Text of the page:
In the embodiment depicted in FIGS. 10-12, the cover 20 is split into first and second portions 20 a, 20 b that separately cover the active section of the mixed media outlet 10 and the passive section of the mixed media outlet, respectively. While the first and second portions of the cover can be designed so as to be opened independently of one another, the first and second portions of the cover can be designed such that the first portion of the cover that encloses the active section of the mixed media outlet can only be opened once the second portion of the cover that encloses the passive section of the mixed media outlet has been opened. As such, the abutting edges of the first and second portions of the cover can have corresponding lips in which the lip of the second portion of the cover lies on top of the lip of the first portion of the cover such that the second portion of the cover must be opened before opening the first portion of the cover. As shown in FIGS. 10-12, the cover of this embodiment, including both the first and second portions of the cover, is preferably hinged to the base 16 such that the cover can be opened without further deconstructing the mixed media outlet.

While the mixed media outlet 10 has been described in conjunction with an embodiment that includes a single voice port 26 and a single data port 24, the mixed media outlet can include additional ports without departing from the spirit and scope of the present invention. For example, the mixed media outlet can include a pair of data ports and/or a pair of voice ports as shown in FIGS. 7-12. In those embodiments in which the mixed media outlet includes a plurality of data ports, the mixed media outlet also includes an electro-optic converter 28 capable of separately converting the signals transmitted and received by each data port. In addition, the mixed media outlet of these embodiments would also include additional fiber ports 36 for providing a point of connection with an optical fiber for each data port.

By including an electro-optic converter 28, the mixed media outlet 10 of the present invention permits an electronic device, such as a computer, to communicate with an optical network without having to install an optical network interface card within the computer and without having an external media converter. In particular, the mixed media outlet of the present invention includes ports for permitting a telephone to connect to either an electrical or an optical network and for a computer to connect to an optical network. As such, the mixed media outlet of one advantageous embodiment provides a common outlet for establishing connections to both an optical network and an electrical network. By being mounted upon the wall, the mixed media outlet of the present invention also provides an aesthetically pleasing appearance without creating a trip hazard or the like.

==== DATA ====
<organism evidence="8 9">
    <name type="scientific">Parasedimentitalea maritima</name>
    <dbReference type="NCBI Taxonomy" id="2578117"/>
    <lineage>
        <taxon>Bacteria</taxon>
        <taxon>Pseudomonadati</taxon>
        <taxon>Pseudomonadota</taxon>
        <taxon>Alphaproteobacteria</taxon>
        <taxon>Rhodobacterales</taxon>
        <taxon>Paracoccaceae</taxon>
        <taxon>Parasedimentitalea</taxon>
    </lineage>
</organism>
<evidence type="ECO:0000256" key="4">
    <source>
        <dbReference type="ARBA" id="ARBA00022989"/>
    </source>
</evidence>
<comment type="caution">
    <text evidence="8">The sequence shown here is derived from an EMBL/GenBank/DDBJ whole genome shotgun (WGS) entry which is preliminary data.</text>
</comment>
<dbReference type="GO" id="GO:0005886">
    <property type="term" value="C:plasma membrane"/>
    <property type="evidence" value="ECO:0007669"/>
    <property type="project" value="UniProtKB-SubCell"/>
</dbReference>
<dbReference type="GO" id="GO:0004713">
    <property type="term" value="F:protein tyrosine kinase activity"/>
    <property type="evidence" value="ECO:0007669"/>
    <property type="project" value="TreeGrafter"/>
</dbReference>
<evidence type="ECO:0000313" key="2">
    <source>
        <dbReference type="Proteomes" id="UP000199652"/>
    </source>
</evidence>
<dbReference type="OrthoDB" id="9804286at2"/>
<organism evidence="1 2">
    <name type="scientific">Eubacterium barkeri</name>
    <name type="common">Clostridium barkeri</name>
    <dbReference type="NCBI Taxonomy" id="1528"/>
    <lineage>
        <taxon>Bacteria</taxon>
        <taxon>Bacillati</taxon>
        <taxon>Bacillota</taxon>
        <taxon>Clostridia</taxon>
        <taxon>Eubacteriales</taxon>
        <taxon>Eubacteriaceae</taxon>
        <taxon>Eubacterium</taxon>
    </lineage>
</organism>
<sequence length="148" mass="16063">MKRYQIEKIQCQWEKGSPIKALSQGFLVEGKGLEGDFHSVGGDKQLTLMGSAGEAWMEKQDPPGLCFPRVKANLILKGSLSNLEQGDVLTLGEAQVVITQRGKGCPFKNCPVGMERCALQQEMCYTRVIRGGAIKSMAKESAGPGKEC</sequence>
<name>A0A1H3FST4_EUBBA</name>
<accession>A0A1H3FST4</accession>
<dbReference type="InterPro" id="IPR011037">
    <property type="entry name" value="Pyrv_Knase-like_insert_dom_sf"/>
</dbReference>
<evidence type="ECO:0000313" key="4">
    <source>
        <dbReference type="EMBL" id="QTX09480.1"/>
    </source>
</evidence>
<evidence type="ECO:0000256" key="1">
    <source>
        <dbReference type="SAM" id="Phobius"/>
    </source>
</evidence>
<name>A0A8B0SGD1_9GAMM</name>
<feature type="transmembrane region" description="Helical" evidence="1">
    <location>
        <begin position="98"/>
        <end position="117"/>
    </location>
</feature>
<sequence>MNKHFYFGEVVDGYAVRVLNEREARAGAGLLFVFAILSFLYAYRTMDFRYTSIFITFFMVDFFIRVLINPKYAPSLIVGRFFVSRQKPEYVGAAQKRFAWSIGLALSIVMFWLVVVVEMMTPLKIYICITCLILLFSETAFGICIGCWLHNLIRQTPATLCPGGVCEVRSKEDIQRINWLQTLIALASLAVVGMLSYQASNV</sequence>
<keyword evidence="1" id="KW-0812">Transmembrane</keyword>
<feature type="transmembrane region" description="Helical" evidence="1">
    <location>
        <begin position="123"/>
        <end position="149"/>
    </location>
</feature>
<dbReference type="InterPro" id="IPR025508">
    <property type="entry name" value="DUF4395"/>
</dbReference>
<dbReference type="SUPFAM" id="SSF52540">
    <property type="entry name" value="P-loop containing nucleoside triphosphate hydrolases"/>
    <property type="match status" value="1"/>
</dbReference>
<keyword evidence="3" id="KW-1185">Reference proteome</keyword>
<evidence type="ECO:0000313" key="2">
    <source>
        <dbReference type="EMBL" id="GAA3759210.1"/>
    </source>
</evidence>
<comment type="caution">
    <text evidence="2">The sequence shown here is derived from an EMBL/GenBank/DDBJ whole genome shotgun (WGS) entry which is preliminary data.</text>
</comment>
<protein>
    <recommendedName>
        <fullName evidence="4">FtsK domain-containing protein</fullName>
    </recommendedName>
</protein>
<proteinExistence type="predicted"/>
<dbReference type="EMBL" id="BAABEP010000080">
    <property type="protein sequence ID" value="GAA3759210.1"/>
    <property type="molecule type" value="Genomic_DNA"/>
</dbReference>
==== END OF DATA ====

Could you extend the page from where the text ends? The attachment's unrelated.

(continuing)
Many modifications and other embodiments of the invention will come to mind to one skilled in the art to which this invention pertains having the benefit of the teachings presented in the foregoing descriptions and the associated drawings. Therefore, it is to be understood that the invention is not to be limited to the specific embodiments disclosed and that modifications and other embodiments are intended to be included within the scope of the appended claims. Although specific terms are employed herein, they are used in a generic and descriptive sense only and not for purposes of limitation.

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Classifications
U.S. Classification385/75, 439/577
International ClassificationG02B6/44, G02B6/42, G02B6/38
Cooperative ClassificationG02B6/4277, G02B6/4292, G02B6/4466, G02B6/3897
European ClassificationG02B6/42C30D, G02B6/44C8E4, G02B6/42D
Legal Events
DateCodeEventDescription
Aug 31, 2000ASAssignment
Owner name: CORNING CABLE SYSTEMS LLC, NORTH CAROLINA
Free format text: ASSIGNMENT OF ASSIGNORS INTEREST;ASSIGNORS:CLAPP, DONNIE R., JR.;DAGLEY, MARK R.;GIEBEL, MARKUS A.;AND OTHERS;REEL/FRAME:011226/0645;SIGNING DATES FROM 20000811 TO 20000823
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Year of fee payment: 4
Mar 22, 2010FPAYFee payment
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May 10, 2010REMIMaintenance fee reminder mailed
Oct 1, 2010LAPSLapse for failure to pay maintenance fees
Nov 23, 2010FPExpired due to failure to pay maintenance fee
Effective date: 20101001
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Year of fee payment: 12
Aug 25, 2014ASAssignment
Owner name: CCS TECHNOLOGY, INC., DELAWARE
Free format text: ASSIGNMENT OF ASSIGNORS INTEREST;ASSIGNOR:CORNING CABLE SYSTEMS LLC;REEL/FRAME:033600/0033
Effective date: 20030124